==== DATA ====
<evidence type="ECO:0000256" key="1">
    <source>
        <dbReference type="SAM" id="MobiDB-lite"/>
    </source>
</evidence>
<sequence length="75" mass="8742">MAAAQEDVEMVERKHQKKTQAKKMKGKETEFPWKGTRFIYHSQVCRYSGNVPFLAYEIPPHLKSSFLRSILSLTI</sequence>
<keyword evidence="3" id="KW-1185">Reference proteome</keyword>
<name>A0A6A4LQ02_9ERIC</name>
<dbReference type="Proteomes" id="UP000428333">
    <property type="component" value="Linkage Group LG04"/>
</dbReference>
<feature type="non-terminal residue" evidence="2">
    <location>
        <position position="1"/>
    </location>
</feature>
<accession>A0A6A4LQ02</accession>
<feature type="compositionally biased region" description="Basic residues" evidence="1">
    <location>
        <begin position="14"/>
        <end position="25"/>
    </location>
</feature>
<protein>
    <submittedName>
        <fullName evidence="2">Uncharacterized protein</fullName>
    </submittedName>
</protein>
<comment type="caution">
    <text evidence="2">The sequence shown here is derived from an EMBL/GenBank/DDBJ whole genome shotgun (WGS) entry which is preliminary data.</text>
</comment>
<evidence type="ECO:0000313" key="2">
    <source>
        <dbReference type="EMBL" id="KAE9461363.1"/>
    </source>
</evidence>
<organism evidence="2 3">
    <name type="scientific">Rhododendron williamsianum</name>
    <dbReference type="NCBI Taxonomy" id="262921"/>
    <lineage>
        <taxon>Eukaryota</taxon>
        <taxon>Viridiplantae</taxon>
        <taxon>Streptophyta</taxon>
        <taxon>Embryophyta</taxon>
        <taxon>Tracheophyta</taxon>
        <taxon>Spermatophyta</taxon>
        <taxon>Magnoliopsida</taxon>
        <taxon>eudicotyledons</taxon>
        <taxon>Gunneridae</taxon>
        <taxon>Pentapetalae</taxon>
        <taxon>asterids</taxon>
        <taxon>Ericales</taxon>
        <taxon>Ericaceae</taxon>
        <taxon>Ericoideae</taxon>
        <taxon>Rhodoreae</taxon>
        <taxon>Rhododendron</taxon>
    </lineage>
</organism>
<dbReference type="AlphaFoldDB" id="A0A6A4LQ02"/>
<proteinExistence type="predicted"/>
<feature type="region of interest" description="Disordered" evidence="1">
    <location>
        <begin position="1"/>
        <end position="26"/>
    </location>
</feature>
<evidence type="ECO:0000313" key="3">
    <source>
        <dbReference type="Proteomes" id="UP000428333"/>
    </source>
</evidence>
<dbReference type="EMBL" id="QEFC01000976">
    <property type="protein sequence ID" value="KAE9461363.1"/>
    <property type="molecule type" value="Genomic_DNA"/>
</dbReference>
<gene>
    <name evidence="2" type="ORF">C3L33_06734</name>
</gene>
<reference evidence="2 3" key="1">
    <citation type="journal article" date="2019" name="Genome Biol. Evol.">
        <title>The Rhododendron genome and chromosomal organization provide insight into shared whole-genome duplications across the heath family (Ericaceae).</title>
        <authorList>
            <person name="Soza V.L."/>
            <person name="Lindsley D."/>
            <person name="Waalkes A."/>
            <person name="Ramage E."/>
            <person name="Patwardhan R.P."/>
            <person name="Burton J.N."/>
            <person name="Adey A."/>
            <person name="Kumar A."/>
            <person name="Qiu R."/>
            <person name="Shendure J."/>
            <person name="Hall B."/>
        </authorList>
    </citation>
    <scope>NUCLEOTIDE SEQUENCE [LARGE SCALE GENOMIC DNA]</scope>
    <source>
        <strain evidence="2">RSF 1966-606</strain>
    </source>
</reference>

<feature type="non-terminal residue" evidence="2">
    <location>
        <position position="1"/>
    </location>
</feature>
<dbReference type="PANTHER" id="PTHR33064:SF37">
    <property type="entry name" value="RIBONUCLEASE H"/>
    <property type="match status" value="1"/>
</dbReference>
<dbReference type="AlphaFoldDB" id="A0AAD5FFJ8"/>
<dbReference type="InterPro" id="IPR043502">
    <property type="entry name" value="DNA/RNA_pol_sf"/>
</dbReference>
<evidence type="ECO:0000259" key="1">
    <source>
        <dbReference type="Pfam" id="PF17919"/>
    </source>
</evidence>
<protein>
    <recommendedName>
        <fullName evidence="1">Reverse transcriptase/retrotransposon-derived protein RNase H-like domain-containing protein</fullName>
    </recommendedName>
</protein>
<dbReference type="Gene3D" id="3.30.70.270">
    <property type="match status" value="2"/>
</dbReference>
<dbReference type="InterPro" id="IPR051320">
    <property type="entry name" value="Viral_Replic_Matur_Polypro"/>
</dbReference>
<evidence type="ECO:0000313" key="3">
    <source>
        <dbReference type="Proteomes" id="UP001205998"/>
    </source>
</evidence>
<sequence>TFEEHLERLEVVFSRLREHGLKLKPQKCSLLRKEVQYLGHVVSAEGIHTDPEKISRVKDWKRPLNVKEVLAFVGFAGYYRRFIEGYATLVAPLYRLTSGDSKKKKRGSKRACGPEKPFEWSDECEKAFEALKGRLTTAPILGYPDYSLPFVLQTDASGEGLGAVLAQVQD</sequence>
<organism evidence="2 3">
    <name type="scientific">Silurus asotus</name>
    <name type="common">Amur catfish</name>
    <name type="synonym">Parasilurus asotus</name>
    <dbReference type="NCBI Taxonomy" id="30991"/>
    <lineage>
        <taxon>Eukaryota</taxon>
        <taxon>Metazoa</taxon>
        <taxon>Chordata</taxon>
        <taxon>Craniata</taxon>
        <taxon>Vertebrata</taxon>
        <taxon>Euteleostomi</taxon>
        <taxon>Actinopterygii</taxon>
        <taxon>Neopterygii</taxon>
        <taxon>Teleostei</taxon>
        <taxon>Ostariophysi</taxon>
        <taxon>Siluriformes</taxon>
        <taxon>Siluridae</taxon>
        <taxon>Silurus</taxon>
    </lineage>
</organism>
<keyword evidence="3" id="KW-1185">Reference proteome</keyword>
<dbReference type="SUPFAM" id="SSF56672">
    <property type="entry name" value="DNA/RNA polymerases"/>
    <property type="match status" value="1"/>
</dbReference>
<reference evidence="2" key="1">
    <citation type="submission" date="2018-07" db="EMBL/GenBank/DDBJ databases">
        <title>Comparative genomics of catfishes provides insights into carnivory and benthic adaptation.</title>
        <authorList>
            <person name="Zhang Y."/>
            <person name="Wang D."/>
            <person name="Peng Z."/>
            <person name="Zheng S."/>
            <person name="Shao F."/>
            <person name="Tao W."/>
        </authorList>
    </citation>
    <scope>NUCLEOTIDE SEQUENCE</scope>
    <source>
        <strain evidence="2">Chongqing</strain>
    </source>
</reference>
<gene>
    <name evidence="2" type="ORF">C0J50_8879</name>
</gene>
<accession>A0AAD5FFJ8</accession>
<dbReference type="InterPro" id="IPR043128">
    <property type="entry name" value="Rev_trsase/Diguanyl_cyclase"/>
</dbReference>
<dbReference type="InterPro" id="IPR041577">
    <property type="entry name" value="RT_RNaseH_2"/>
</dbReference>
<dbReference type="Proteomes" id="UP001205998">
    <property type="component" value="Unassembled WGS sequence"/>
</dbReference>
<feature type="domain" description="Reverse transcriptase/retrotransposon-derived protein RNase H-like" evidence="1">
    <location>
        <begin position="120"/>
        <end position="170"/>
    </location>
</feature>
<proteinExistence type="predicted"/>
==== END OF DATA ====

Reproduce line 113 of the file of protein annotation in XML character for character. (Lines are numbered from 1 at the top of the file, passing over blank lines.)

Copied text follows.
</dbReference>